The Australian Bureau of Statistics (ABS) have released January retail sales figures showing significant growth, with industry experts cautioning these sales increases reflect rising costs.
According to figures released today by the Australian Bureau of Statistics (ABS), retail sales saw an increase of 7.5 percent in January. This was an impressive spending increase of 1.9 percent month on month, following a 4 percent fall in December, but experts say this is mostly attributable to rising costs and changes in usual consumer spending patterns, not a cause for celebration.
ABS head of retail statistics Ben Dorber understands the popularity of Black Friday sales and growing cost of living pressures combined to drive a change in usual consumer spending patterns.
According to the ABS statistics, shoppers spent more than $35 million across the country. There were significant year-on-year sales increases for food sales with cafes, restaurants and takeaway up 26.3 percent. Back to school shopping fuel department stores (up 16.6 percent) and clothing, footwear and accessories sales (up 17.5 percent).
The only category to show decline year-on-year was household goods, with sales down 1.1 percent.
Australian Retailers Association (ARA) CEO Paul Zahra cautioned that whilst the sales results remain impressive, the cost of doing business and gross margins for many retailers remains a serious concern. “Today’s sales data is a strong result, particularly for apparel traders and department stores who have worked hard to clear their summer inventory,” he said. “There’s no doubt that an impressive Boxing Day trade certainly bolstered these sales, with the shoppathon a fixture on the January calendar.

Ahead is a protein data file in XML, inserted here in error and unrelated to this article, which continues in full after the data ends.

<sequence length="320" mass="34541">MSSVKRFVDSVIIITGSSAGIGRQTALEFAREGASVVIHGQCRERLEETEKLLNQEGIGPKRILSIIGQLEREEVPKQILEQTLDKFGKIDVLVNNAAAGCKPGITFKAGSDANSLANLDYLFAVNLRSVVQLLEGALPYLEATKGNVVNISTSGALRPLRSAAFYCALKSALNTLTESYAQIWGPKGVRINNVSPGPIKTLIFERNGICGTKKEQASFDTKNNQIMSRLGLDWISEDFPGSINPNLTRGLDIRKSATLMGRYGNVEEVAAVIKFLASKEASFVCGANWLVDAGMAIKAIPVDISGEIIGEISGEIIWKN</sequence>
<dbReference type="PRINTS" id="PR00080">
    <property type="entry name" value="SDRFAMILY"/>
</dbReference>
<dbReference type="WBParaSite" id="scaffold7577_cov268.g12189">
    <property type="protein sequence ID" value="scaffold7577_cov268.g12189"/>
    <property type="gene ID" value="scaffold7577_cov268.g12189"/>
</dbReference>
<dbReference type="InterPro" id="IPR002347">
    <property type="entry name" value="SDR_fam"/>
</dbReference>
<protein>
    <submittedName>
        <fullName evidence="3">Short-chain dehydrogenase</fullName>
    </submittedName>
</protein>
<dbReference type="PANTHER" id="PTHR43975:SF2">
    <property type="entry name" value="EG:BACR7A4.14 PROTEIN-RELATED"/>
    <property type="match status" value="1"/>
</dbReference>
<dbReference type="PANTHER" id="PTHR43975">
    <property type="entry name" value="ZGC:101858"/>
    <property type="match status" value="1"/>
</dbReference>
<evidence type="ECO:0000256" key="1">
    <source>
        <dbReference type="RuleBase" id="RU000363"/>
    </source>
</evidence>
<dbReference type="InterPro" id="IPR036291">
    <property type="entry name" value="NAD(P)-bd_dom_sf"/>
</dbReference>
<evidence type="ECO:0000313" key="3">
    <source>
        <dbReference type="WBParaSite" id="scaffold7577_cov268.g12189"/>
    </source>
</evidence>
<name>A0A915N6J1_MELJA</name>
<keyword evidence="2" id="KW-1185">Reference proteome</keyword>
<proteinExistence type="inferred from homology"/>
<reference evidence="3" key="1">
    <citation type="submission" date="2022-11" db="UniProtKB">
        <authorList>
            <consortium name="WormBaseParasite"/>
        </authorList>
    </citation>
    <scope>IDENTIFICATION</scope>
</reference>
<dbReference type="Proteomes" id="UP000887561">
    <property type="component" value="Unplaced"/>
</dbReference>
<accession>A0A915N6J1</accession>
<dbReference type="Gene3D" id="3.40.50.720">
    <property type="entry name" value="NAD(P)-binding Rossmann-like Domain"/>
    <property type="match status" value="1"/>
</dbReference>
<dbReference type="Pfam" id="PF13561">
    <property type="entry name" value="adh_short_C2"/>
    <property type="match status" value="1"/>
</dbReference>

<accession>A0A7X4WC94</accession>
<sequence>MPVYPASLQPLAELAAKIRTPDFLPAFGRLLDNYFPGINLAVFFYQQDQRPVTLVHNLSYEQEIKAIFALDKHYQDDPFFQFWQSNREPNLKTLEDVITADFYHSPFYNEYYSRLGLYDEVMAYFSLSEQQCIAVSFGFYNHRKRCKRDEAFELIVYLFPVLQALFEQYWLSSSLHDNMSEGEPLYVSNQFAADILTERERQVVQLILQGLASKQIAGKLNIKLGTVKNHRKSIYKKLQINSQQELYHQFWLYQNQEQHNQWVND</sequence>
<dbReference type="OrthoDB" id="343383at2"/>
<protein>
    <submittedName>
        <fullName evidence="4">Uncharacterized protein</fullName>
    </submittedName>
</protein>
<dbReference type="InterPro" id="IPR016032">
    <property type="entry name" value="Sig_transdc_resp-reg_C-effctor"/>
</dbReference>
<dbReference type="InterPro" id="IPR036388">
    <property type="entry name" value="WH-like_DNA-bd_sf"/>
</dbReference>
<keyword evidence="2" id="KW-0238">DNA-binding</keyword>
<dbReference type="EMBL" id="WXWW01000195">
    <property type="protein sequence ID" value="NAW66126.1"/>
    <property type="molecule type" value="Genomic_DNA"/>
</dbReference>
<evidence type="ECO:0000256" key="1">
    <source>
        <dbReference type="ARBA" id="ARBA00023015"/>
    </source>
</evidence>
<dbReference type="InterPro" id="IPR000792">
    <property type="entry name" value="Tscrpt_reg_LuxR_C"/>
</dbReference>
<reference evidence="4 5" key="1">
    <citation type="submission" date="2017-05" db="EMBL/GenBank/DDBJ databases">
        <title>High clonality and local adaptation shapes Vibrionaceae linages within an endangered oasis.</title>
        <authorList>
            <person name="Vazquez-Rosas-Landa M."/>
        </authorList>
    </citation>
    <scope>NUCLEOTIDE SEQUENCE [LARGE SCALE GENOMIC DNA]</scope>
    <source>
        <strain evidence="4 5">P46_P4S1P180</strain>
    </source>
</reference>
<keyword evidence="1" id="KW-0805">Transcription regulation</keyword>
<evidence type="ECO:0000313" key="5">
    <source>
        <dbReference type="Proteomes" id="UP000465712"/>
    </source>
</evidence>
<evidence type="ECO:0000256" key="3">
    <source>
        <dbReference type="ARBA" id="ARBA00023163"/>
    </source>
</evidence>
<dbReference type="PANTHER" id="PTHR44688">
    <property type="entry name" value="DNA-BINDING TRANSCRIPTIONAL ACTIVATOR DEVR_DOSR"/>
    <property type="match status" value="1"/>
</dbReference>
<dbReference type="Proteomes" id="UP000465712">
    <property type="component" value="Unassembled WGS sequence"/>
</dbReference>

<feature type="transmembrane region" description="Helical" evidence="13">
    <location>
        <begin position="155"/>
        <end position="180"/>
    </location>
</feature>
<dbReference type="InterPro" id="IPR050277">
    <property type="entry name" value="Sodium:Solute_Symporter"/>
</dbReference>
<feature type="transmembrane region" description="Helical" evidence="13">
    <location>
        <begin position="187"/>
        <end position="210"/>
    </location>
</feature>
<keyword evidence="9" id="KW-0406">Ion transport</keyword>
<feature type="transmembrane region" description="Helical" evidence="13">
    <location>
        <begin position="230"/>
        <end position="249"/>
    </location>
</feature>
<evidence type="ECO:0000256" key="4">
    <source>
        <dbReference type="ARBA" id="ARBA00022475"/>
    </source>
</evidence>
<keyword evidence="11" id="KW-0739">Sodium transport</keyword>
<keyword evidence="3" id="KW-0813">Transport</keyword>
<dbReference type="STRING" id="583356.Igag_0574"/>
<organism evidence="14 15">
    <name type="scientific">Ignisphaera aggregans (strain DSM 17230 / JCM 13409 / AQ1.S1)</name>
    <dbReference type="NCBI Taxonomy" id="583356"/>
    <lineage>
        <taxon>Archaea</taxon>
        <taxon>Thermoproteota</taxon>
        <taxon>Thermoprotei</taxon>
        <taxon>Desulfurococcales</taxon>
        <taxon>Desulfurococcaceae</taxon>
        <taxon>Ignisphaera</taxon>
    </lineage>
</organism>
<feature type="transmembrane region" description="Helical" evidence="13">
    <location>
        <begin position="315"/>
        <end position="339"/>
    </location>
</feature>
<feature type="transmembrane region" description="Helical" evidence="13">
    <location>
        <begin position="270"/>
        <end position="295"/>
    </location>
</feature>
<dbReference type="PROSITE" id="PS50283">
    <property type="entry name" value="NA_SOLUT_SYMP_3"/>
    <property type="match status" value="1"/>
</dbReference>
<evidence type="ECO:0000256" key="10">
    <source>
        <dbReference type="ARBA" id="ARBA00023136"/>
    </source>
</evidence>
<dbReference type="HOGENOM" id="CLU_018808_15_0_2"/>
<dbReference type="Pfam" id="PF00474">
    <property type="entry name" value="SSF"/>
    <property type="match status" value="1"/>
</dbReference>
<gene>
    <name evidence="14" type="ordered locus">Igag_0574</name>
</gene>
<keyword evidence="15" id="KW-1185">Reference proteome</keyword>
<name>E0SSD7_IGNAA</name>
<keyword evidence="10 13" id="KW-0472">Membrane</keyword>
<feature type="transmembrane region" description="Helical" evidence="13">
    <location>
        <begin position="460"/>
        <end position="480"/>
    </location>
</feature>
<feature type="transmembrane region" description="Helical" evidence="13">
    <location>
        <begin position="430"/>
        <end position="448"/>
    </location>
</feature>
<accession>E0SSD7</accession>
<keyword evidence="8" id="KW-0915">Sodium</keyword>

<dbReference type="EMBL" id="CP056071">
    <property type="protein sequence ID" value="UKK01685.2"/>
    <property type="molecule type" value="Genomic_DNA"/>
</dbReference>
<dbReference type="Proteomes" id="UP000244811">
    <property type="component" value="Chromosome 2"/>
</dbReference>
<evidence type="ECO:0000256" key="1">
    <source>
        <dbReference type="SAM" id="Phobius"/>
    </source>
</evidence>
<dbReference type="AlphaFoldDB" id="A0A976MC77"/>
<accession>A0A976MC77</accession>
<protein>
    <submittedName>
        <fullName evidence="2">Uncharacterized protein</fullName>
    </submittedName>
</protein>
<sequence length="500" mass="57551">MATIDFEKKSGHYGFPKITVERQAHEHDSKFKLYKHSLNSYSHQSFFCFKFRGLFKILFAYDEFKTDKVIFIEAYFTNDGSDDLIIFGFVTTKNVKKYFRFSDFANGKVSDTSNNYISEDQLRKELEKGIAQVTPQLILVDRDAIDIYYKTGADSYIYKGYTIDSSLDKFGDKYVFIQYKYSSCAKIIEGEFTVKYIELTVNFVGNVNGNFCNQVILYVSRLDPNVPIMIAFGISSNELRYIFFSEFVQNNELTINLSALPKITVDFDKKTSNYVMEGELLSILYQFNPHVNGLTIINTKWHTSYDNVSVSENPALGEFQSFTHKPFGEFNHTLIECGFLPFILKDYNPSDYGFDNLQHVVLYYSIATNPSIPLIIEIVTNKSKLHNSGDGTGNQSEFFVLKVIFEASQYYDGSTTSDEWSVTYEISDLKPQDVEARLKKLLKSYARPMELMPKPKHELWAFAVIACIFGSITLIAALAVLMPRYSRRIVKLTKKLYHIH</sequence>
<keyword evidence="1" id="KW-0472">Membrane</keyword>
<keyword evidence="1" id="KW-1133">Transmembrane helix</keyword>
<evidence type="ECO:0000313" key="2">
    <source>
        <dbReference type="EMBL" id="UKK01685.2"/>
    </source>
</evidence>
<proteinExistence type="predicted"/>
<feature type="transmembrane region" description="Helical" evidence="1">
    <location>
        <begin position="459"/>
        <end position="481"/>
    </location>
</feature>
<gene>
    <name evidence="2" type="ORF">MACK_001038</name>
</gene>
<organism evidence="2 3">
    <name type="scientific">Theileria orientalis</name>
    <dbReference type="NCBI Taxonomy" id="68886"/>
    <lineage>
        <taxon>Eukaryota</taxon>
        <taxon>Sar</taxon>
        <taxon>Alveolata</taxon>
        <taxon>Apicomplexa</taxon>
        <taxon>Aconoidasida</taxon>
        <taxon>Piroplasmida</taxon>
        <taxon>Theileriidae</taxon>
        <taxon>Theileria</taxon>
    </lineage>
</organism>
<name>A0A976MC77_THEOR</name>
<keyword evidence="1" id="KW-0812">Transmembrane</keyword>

“The sales recorded by restaurants and cafes are particularly strong – and it’s clear the appetite for dining out has been boosted after the challenges of the pandemic.”
Also commenting on these sales statistics, National Retail Association CEO Greg Griffith said the slow start to the year was expected as the impact of rising interest rates adds further strain to household budgets. “January typically is one of the most seasonal months for retailers, and while growth for the month reflects a small increase, spending has grown by 7.5 per cent compared to this time last year. While spending would have been slightly higher in January, we think it’s more likely that we’re seeing inflated costs hidden in the data, rather than volumes,” he said.
“Retailers and shoppers are balancing their needs with economic uncertainty as best as they can, and the sales data reflects that. The retail sector has bunkered down for slow spending from this month onwards until inflation is tipped to decline later this year. With the string of interest rate rises that will continue in the months, we will likely see retailers pass on their increased costs on to consumers,” he said.
Mr Griffith emphasised that retailers are dealing with a myriad of issues unique to the sector.
“Adding further to the strain, we are still faced with a labour shortage and have seen a drastic increase in retail crime across the country. These issues all contribute to the squeeze on retail spend and growth,” he said.
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